Five major brand strategy decisions help marketers and business owners quickly define the key connective elements of their wider brand definition.
Our Brand Definition Funnel enables a business or marketing team to broadly define how they intend to structure, support and market a brand. The funnel starts at the widest point with what customers are looking for and funnels through to the specific type of story the brand should tell.
A decision funnel, not a sales funnel
Funnels are not an uncommon tool for marketers. However most brand funnel models are concentrated on customer decision making. The Brand Definition Funnel does quite a different job. So it doesn’t reference the Awareness-Interest-Consideration-Decision stages of the sales funnel. Instead, it looks at the wider understanding of what the brand represents.
It’s powerful because it provides a systematic way to filter the many variables within five major brand strategy decisions: need; strategy; culture; structure and story. Together, these elements represent literally tens of thousands of ways of potentially configuring your brand’s wider identity.
Contextual brand strategy decisions
The model structure is not dissimilar to that of the Business Model Canvas which uses an inter-relational chart to evaluate the implications for developing business models. Quickly ruling things out, and in, can save a huge amount of time.
The purpose here is not to focus on the detail. Instead, it’s about ruling out incompatibilities and setting out the parameters for deeper investigation. Marketers can focus on defining each level, without losing sight of the context. They can then appoint specific teams to focus on working through the detail of each element. Those different teams can work on different elements simultaneously. For example, one team can concentrate on the logistics and challenges of building a regional brand. At the same time, another team can work out what it will mean to shift to a more tribal culture.
What does our Brand Definition Funnel deliver?
We use our Brand Definition Funnel to define five major brand strategy decisions:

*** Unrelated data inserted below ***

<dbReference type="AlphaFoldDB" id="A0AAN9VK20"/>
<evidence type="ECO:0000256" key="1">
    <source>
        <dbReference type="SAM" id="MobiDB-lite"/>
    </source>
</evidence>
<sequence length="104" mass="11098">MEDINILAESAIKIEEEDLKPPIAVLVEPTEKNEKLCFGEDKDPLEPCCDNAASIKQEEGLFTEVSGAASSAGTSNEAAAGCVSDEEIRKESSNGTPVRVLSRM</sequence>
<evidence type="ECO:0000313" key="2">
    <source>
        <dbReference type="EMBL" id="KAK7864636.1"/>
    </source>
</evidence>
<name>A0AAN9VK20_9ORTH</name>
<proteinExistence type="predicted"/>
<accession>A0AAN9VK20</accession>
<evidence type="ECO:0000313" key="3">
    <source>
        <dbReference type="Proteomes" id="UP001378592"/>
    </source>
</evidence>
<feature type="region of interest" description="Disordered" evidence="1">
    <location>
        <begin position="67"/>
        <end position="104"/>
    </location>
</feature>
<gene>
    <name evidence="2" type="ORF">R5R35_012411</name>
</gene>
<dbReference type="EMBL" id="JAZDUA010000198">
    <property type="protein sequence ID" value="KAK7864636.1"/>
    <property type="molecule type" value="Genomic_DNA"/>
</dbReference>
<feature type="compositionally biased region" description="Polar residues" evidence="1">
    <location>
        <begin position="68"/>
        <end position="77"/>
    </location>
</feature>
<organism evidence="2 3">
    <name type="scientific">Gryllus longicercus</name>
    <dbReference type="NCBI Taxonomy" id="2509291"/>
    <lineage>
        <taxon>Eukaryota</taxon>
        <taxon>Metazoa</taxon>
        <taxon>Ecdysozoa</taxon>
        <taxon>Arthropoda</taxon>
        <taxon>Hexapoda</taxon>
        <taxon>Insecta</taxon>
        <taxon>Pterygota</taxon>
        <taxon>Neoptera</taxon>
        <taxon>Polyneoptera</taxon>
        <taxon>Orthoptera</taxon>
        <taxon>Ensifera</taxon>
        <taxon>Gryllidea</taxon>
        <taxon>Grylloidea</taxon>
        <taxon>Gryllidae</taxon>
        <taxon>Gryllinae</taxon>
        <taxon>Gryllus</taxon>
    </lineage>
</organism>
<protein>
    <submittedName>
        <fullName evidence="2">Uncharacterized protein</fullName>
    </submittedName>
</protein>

- The customer need we are looking to meet
- The type of brand we are creating
- The nature of the strategy we will develop
- The type of culture such a brand will need
- The narrative we will need
Each element breaks down into more detail. For example, “needs” break down into recognised and unmet customer needs. Recognised customer needs then break down into high priority or low priority. From there, they divide again into little or high competitive activity.
Those decisions can yield answers that are tremendously important in understanding the nature of the customer need. Say your product is meeting a recognised, high priority need with little competitive activity. Your strategy will probably focus on taking the high ground and proving your brand is what customers have been desperately looking for. That’s a very different pre-set than if you’re looking to introduce a product to a market that addresses a need customers don’t yet recognise and is therefore an unknown priority for them. There, your strategy will focus on establishing a desire that customers can relate to.
Decisions that sidestep the usual brand strategy delays
We developed our Definition Funnel in response to the often heard complaint that everything about defining a brand seemed to take so long.
Too many brand strategy projects start too broadly. Because nothing has been closed out, a strategy team must first go through and eliminate a full range of possibilities. That in turn influences the early stages of the brand strategy process. Initial conversations and interviews are broad-brush. A lot of people speak about a lot of things – because they can. And that quickly leads to a parade of possibilities, rather than a succinct evaluation of specific options.
In many traditional brand strategy projects, even the most high level decisions are sequential. Companies don’t even start to consider the culture or the type of story they will tell until they have signed off the strategy. That often leads to new teams tackling the many ‘moving parts’ of the wider brand identity one after the other. Ongoing rebriefing can then lead to teams making decisions that make sense to them. However, those decisions don’t necessarily enable the branded ecosystem to work to capacity. If an earlier decision changes, everyone else must stop what they are doing until other decisions are retaken.
Achieve broad consensus on defining your brand’s competitiveness in hours
This funnel still uses sequences to shift from the broad to the more defined. But it avoids the sandtraps of fully defining one thing before moving onto the next. The strategy process, for example, starts with many things taken off the table – meaning it is much more focused. Teams can canvass, discuss and agree the biggest decisions that govern a brand’s ability to compete in hours rather than months. And the wider team understands the overall brand definition in-principle before any in-depth strategic work starts.
Having these discussions upfront not only increases buy-in, it also saves a great deal of time when it comes to evaluating the final strategy. Decision-makers can reference the Brand Decision Funnel as their high-level blueprint. If some or many of the defining elements are already known, managers can focus on specific aspects to complete the big picture.
Want more detail?
This introduction to our Brand Definition Funnel includes details around each of the major brand strategy decisions you can make. Please contact us if you’d like more details.